New Tasting Notes
Leaves: tea bag
Measuring Spoon: no
Steep: 3m & 6m
Color: light golden yellow
Clarity: a faint cloudiness
Taste: I was very excited when i spotted this brand at Earth Fare over the weekend! Lately i’ve been hearing a lot about turmeric & ginger from vegan youtubers i follow. So when i saw this tea i got even more excited, it was also on sale for $3.99 instead of the reg $6.99 so i thought why not give it a try. As for steeping i tried using my new nutchello tumbler from Silk & let the bag steep for 3min. The tea was very light, no bitterness i didn’t get a hint of ginger or pepper w/ a faint cloudiness i think it came from when i dunked my tea bag back and forth. I’m thinking the tumbler i used didn’t give the bag much room. i’m going to try it again with my usual tea mug & a steep time of 6 minutes with the same tea bag. (later i will try it with a new one). With this cup the color was darker but the taste remained light. Overall and okay tea with great health benefits which is a plus.
If you all are wonder why i haven’t been blogging lately it’s because I have a lot of tea in my collection that i have reviewed already. I need to work on drinking them before i get new teas. Also earlier this month i turned 24 which was a fun filled day.
Delicious bready malty tea. Doesn’t taste quite as raisiny as Mountain Tea’s Black Pearl, but they still seem much in the same vein. I also appreciate that this tea is tightly rolled, it makes it so much easier to measure.
I didn’t follow the directions at all, as I can never taste anything after a 30 second steep. Did 3 minutes and it turned out lovely.
This is an outstanding tea. The vendor, Tealife Hong Kong, is one of our own in the Steepster community, who is making some unique Hong Kong teas available to us. I purchased 4 oolongs. Today I sampled the first, the Hong Kong-Roasted High Fire Three Stamp Shuixian. I am a big fan of roasty oolongs, so I was excited to try this. On the website, the picture of the brewed tea looked like shu, and it was described as having an uber roast. All of this made me very interested…
The website description of this tea is spot on. The first steep was like thick chocolate soup, with a touch of astringency that was perfectly balanced. It tasted of raisins and cinnamon. Velvety smooth. The roast is all about bringing out new and interesting flavors rather than creating a roasty flavor. You can tell this tea was roasted by a craftsman, it is a deep dark brew. Very complex flavor profile, it already tastes almost like an aged oolong in some respects. This is going to be an excellent tea to store for aging. The tea energy was popping – I am so wired right now after only two steeps that I had to put it down and wait until I calm down a bit. I’m posting this in the meantime so I don’t know how this will steep out, but the description says I should get maybe 4 good steeps. This is a big tea…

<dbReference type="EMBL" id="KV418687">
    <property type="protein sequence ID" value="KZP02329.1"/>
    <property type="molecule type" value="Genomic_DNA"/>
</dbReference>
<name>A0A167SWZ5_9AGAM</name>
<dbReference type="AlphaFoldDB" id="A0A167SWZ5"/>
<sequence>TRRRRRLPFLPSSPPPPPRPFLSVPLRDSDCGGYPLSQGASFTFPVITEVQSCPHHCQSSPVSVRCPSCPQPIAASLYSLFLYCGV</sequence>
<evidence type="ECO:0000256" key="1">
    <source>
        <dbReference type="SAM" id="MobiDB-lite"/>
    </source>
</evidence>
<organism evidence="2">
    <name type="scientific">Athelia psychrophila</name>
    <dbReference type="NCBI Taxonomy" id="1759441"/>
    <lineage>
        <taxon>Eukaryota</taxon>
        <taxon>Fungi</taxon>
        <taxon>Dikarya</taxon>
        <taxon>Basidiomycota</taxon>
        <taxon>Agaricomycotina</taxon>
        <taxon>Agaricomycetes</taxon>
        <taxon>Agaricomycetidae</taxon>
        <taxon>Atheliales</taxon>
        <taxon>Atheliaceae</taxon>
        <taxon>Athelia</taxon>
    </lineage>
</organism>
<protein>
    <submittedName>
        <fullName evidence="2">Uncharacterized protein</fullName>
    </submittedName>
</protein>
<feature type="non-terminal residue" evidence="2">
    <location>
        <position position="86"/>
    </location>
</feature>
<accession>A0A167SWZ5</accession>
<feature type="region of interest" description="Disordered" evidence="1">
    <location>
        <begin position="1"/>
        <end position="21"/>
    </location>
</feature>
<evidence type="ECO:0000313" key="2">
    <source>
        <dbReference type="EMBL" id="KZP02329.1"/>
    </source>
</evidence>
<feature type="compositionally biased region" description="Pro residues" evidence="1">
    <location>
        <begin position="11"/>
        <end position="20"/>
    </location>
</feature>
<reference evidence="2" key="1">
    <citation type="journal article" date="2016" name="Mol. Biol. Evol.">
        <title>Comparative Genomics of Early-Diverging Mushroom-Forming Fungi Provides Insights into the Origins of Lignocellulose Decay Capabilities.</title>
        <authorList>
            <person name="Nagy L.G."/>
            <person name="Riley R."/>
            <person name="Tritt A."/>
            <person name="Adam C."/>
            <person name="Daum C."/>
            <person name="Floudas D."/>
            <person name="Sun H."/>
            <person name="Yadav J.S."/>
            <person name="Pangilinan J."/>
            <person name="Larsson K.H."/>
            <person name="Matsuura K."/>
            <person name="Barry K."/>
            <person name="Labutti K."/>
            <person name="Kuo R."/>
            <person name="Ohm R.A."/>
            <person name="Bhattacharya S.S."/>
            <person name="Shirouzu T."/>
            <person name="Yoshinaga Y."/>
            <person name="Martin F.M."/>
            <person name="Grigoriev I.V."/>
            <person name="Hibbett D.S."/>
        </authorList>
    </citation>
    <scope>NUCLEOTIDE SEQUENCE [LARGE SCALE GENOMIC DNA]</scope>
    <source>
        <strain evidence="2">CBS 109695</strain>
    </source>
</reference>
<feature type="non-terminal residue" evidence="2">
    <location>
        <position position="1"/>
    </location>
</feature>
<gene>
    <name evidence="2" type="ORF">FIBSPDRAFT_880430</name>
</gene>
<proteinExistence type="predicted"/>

Liquid Proust, I bet you will enjoy this one…
I will be purchasing more to age. I’m in love…
I’m going to have Katy Perry stuck in my head for the rest of the day.
Anyway, the tea! Dry, the leave had this amazing chocolaty smell, and that came through strongly in the brew. Not much cherry other than a faint sweet pop from that and the sprinkles (very American sprinkles). Delicious? Yes. Memorable enough to restock? Will have to wait for the second cup to decide.
Before brewing the tea bag smells really good, really smoky, like good-quality loose-leaf Lapsang teas.
When brewed, the smokiness is still quite strong but one can sense overlying base tea, quite bland in fact.
In taste the smoky notes are rather unpleasant, they feel like chewing a roasted branch, and the base tea seems very watery.
Very disappointing. No comparison to high quality loose-leaf Lapsang teas.
Flavors: Smoke, Smoked
No notes yet. Add one?
Flavors: Berry, Dark Chocolate, Mineral, Spicy
So, in honor of the first day of fall last week, I decided I could order a ton of autumnal favorites, and a few new things to try. So I may have, uh, a lot of tea coming in. Errr….. Whoops?
So it is doubly imperative to start some more serious sipdowns, before I start to twitch.
So, with it being nearly 100 again today, and having just enough of this, I thought it was the perfect time to sip it down, and I was right!
This got bitter as it aged, I’m afraid. But it was still light, and retained a freshness.
But I’m now proud of myself to get rid of it. Sipdown!
The eucalyptus is throwing me off, it smells like Buckley’s. I forgot about it and couldn’t try it hot, but cold this is…interesting. Kinda medicinal, kinda berry-y, but at the end of the day it kinda tastes like cough syrup. A high end, organic cough syrup you might find at whole foods, but cough syrup. It makes me think of having the sniffles and curling up with juice and medicinal tea. Might be worth picking up a bit more for just those days.
This is oddly satisfying, it tastes like a milkshake without the banana taking over. A light milkshake, maybe? I like it, maybe I’ll try a resteep over ice. It’s strawberry green tea yumminess. Maybe I just need to try more greens, because at the end of the day, as tasty as this is, I’m not a huge fan of the banana, as light as it is. But that’s a personal preference and doesn’t reflect on the quality of the tea .
I love this tea that reminds me of a deep steamed sencha with an oolong tone. It is floral with grassy astringency and a sweet thickness reminding me of oolong. HuiGan / 回甘 is very quickly noticeable and lingers for a long time afterwards. I prefer to over-leaf, and use a lower temperature as if brewing green tea, in a gaiwan starting with very short infusions (unforgiving if over-brewed this method). Stretches out. This tea is a winner for me and worth experimenting with brewing methods. Read Less